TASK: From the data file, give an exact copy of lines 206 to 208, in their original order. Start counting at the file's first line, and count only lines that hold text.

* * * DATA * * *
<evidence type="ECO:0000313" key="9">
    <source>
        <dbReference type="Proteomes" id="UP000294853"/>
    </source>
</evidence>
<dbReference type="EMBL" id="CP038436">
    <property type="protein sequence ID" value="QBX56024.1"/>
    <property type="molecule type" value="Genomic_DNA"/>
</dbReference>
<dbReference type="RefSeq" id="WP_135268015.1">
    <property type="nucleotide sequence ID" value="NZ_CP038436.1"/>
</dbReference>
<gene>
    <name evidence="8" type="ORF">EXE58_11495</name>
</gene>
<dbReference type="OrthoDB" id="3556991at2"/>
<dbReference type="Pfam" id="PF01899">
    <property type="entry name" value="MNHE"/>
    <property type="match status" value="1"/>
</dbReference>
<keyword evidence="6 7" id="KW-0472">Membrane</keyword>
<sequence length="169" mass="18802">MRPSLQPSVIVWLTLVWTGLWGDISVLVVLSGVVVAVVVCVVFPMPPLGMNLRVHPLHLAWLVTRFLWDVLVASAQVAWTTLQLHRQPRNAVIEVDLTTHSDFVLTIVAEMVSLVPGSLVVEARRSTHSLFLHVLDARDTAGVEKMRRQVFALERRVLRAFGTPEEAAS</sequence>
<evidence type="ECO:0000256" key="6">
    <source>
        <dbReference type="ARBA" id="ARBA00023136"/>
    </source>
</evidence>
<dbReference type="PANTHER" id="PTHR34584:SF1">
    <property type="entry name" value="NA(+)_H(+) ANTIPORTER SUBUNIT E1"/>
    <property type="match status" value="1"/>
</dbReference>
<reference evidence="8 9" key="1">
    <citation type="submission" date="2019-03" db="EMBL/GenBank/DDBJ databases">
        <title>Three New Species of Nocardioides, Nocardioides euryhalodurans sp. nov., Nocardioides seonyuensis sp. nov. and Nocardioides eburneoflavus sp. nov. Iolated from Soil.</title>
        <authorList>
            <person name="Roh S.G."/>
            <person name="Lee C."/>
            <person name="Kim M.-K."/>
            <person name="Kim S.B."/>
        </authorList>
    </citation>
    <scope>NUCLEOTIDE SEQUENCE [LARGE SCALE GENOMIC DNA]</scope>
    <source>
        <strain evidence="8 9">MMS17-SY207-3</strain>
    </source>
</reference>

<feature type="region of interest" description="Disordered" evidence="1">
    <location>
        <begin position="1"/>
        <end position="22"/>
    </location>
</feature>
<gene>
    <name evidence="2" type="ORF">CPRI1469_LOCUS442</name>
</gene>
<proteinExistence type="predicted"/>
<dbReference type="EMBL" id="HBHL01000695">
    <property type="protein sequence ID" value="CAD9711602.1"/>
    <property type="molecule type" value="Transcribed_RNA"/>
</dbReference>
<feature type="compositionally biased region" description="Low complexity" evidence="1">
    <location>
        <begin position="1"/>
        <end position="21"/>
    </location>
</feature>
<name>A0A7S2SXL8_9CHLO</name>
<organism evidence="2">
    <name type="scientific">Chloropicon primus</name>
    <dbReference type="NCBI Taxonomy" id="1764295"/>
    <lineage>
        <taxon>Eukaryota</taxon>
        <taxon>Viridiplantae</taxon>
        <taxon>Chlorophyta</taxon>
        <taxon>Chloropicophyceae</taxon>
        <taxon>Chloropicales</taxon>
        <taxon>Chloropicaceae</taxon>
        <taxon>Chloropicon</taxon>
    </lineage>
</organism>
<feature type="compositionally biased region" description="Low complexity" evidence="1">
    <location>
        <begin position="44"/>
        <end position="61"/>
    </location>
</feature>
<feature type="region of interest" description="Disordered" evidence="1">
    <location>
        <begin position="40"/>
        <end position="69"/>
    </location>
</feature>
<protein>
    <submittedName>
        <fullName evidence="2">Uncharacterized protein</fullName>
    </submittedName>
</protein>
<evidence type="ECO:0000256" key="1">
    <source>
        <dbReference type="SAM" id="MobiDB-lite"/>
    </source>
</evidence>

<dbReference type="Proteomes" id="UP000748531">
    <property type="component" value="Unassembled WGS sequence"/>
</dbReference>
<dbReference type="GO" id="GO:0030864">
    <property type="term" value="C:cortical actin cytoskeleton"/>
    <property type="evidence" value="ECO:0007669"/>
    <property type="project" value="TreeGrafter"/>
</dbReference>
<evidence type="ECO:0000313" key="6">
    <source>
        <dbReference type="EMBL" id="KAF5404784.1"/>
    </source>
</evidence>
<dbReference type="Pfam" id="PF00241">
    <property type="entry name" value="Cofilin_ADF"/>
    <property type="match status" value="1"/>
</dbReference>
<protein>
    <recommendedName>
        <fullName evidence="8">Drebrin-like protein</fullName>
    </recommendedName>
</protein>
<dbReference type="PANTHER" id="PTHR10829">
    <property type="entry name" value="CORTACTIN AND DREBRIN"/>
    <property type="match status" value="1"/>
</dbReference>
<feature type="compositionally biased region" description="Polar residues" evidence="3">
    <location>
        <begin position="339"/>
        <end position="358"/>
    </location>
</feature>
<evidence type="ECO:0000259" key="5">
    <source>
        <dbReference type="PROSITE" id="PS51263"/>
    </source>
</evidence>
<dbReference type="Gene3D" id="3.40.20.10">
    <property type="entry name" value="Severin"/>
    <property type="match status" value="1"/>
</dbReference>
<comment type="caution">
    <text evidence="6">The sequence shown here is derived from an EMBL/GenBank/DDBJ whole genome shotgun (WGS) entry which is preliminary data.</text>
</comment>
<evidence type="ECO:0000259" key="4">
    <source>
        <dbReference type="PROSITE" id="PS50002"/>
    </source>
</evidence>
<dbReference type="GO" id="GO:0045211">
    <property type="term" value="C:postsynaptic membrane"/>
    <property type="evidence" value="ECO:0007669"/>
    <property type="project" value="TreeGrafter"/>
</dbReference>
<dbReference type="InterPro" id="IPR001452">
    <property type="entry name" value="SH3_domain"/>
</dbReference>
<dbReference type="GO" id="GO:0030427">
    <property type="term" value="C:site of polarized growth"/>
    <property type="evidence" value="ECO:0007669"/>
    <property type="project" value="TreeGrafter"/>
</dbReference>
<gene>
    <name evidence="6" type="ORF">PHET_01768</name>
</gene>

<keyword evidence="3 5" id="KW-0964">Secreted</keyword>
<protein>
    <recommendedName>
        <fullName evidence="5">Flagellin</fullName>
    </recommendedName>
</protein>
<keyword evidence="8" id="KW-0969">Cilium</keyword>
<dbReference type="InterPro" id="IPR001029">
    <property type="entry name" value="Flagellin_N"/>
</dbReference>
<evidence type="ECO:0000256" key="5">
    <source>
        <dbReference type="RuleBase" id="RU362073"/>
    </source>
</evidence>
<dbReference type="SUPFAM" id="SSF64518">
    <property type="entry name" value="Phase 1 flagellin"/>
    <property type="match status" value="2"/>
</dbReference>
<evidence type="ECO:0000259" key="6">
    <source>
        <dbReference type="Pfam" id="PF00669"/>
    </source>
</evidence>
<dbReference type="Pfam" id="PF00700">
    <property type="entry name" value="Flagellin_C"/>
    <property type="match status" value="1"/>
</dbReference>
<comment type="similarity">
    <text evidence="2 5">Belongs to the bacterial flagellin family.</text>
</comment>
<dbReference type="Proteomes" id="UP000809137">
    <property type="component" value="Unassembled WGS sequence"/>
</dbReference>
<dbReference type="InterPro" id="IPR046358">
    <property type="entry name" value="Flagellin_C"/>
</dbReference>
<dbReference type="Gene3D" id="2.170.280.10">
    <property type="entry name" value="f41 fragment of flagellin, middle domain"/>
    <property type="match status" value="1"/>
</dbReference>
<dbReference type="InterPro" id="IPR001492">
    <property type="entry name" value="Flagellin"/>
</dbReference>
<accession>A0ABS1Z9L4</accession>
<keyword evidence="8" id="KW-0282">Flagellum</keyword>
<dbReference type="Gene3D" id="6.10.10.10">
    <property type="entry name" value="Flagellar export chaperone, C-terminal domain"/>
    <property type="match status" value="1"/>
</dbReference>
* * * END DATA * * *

    <property type="entry name" value="f41 fragment of flagellin, middle domain"/>
    <property type="match status" value="1"/>
</dbReference>